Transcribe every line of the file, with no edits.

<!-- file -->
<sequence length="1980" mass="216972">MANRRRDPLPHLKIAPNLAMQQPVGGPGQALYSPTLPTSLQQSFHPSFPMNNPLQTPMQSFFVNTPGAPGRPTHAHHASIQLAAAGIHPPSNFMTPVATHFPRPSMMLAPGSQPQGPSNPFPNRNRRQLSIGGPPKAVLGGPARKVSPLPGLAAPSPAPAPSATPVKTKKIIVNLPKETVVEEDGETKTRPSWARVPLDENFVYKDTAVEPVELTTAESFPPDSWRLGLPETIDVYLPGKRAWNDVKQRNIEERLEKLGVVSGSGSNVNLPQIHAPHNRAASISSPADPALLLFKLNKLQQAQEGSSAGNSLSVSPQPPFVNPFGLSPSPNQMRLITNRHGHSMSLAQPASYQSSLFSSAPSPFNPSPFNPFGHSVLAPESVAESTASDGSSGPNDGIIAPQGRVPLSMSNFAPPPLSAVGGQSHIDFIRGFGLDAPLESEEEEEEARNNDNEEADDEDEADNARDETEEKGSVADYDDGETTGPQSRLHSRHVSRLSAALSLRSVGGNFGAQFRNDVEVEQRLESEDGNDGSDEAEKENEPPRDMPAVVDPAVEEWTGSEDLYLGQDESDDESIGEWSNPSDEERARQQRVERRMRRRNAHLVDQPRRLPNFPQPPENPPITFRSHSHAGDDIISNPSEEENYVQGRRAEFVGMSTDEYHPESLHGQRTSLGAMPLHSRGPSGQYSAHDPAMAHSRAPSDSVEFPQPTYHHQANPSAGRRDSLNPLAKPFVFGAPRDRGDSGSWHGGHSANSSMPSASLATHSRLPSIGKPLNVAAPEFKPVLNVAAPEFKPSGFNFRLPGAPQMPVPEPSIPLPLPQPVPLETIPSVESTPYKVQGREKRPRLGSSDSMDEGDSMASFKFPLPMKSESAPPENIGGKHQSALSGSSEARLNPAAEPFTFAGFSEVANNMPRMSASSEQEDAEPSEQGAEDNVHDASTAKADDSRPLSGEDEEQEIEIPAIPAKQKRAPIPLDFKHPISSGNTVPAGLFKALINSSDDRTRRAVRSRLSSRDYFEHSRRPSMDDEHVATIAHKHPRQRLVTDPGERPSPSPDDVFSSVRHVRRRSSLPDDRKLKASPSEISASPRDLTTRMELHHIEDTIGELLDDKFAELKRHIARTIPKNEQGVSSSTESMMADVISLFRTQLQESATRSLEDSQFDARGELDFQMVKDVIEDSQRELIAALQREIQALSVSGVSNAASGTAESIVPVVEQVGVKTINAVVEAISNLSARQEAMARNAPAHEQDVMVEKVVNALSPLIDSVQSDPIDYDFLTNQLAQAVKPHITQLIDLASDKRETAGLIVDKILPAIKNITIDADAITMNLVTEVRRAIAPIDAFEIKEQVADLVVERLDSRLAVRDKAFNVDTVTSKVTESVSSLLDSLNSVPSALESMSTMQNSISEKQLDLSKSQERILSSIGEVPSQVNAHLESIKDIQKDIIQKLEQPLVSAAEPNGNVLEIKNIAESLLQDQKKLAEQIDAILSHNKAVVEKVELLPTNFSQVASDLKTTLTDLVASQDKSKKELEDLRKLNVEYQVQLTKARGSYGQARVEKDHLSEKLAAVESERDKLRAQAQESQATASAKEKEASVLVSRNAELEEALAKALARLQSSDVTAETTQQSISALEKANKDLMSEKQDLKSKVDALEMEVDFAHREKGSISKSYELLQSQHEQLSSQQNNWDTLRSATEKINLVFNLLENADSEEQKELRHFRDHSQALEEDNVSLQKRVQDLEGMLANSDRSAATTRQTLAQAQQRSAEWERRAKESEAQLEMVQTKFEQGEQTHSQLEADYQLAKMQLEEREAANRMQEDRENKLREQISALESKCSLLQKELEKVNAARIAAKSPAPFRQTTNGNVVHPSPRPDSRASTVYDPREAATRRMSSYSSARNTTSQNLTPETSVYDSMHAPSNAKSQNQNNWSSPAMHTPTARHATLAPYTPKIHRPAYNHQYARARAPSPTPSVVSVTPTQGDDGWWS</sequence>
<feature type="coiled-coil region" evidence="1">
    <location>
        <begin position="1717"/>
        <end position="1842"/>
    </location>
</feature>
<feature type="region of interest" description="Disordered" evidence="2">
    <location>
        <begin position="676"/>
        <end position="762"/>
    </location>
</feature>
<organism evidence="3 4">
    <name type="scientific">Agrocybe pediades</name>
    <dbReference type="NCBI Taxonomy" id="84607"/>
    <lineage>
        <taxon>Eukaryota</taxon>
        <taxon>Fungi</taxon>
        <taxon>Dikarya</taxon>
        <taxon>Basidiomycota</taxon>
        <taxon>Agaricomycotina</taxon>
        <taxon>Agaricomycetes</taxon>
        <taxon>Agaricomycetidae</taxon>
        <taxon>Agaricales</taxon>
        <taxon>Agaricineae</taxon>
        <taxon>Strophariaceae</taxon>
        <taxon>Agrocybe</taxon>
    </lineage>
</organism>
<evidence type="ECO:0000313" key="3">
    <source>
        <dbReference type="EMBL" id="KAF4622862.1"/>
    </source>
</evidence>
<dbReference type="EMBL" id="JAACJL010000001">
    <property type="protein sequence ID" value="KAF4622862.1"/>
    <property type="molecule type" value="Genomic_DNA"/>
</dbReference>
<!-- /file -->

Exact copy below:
<sequence length="1980" mass="216972">MANRRRDPLPHLKIAPNLAMQQPVGGPGQALYSPTLPTSLQQSFHPSFPMNNPLQTPMQSFFVNTPGAPGRPTHAHHASIQLAAAGIHPPSNFMTPVATHFPRPSMMLAPGSQPQGPSNPFPNRNRRQLSIGGPPKAVLGGPARKVSPLPGLAAPSPAPAPSATPVKTKKIIVNLPKETVVEEDGETKTRPSWARVPLDENFVYKDTAVEPVELTTAESFPPDSWRLGLPETIDVYLPGKRAWNDVKQRNIEERLEKLGVVSGSGSNVNLPQIHAPHNRAASISSPADPALLLFKLNKLQQAQEGSSAGNSLSVSPQPPFVNPFGLSPSPNQMRLITNRHGHSMSLAQPASYQSSLFSSAPSPFNPSPFNPFGHSVLAPESVAESTASDGSSGPNDGIIAPQGRVPLSMSNFAPPPLSAVGGQSHIDFIRGFGLDAPLESEEEEEEARNNDNEEADDEDEADNARDETEEKGSVADYDDGETTGPQSRLHSRHVSRLSAALSLRSVGGNFGAQFRNDVEVEQRLESEDGNDGSDEAEKENEPPRDMPAVVDPAVEEWTGSEDLYLGQDESDDESIGEWSNPSDEERARQQRVERRMRRRNAHLVDQPRRLPNFPQPPENPPITFRSHSHAGDDIISNPSEEENYVQGRRAEFVGMSTDEYHPESLHGQRTSLGAMPLHSRGPSGQYSAHDPAMAHSRAPSDSVEFPQPTYHHQANPSAGRRDSLNPLAKPFVFGAPRDRGDSGSWHGGHSANSSMPSASLATHSRLPSIGKPLNVAAPEFKPVLNVAAPEFKPSGFNFRLPGAPQMPVPEPSIPLPLPQPVPLETIPSVESTPYKVQGREKRPRLGSSDSMDEGDSMASFKFPLPMKSESAPPENIGGKHQSALSGSSEARLNPAAEPFTFAGFSEVANNMPRMSASSEQEDAEPSEQGAEDNVHDASTAKADDSRPLSGEDEEQEIEIPAIPAKQKRAPIPLDFKHPISSGNTVPAGLFKALINSSDDRTRRAVRSRLSSRDYFEHSRRPSMDDEHVATIAHKHPRQRLVTDPGERPSPSPDDVFSSVRHVRRRSSLPDDRKLKASPSEISASPRDLTTRMELHHIEDTIGELLDDKFAELKRHIARTIPKNEQGVSSSTESMMADVISLFRTQLQESATRSLEDSQFDARGELDFQMVKDVIEDSQRELIAALQREIQALSVSGVSNAASGTAESIVPVVEQVGVKTINAVVEAISNLSARQEAMARNAPAHEQDVMVEKVVNALSPLIDSVQSDPIDYDFLTNQLAQAVKPHITQLIDLASDKRETAGLIVDKILPAIKNITIDADAITMNLVTEVRRAIAPIDAFEIKEQVADLVVERLDSRLAVRDKAFNVDTVTSKVTESVSSLLDSLNSVPSALESMSTMQNSISEKQLDLSKSQERILSSIGEVPSQVNAHLESIKDIQKDIIQKLEQPLVSAAEPNGNVLEIKNIAESLLQDQKKLAEQIDAILSHNKAVVEKVELLPTNFSQVASDLKTTLTDLVASQDKSKKELEDLRKLNVEYQVQLTKARGSYGQARVEKDHLSEKLAAVESERDKLRAQAQESQATASAKEKEASVLVSRNAELEEALAKALARLQSSDVTAETTQQSISALEKANKDLMSEKQDLKSKVDALEMEVDFAHREKGSISKSYELLQSQHEQLSSQQNNWDTLRSATEKINLVFNLLENADSEEQKELRHFRDHSQALEEDNVSLQKRVQDLEGMLANSDRSAATTRQTLAQAQQRSAEWERRAKESEAQLEMVQTKFEQGEQTHSQLEADYQLAKMQLEEREAANRMQEDRENKLREQISALESKCSLLQKELEKVNAARIAAKSPAPFRQTTNGNVVHPSPRPDSRASTVYDPREAATRRMSSYSSARNTTSQNLTPETSVYDSMHAPSNAKSQNQNNWSSPAMHTPTARHATLAPYTPKIHRPAYNHQYARARAPSPTPSVVSVTPTQGDDGWWS</sequence>
<feature type="coiled-coil region" evidence="1">
    <location>
        <begin position="1717"/>
        <end position="1842"/>
    </location>
</feature>
<feature type="region of interest" description="Disordered" evidence="2">
    <location>
        <begin position="676"/>
        <end position="762"/>
    </location>
</feature>
<organism evidence="3 4">
    <name type="scientific">Agrocybe pediades</name>
    <dbReference type="NCBI Taxonomy" id="84607"/>
    <lineage>
        <taxon>Eukaryota</taxon>
        <taxon>Fungi</taxon>
        <taxon>Dikarya</taxon>
        <taxon>Basidiomycota</taxon>
        <taxon>Agaricomycotina</taxon>
        <taxon>Agaricomycetes</taxon>
        <taxon>Agaricomycetidae</taxon>
        <taxon>Agaricales</taxon>
        <taxon>Agaricineae</taxon>
        <taxon>Strophariaceae</taxon>
        <taxon>Agrocybe</taxon>
    </lineage>
</organism>
<evidence type="ECO:0000313" key="3">
    <source>
        <dbReference type="EMBL" id="KAF4622862.1"/>
    </source>
</evidence>
<dbReference type="EMBL" id="JAACJL010000001">
    <property type="protein sequence ID" value="KAF4622862.1"/>
    <property type="molecule type" value="Genomic_DNA"/>
</dbReference>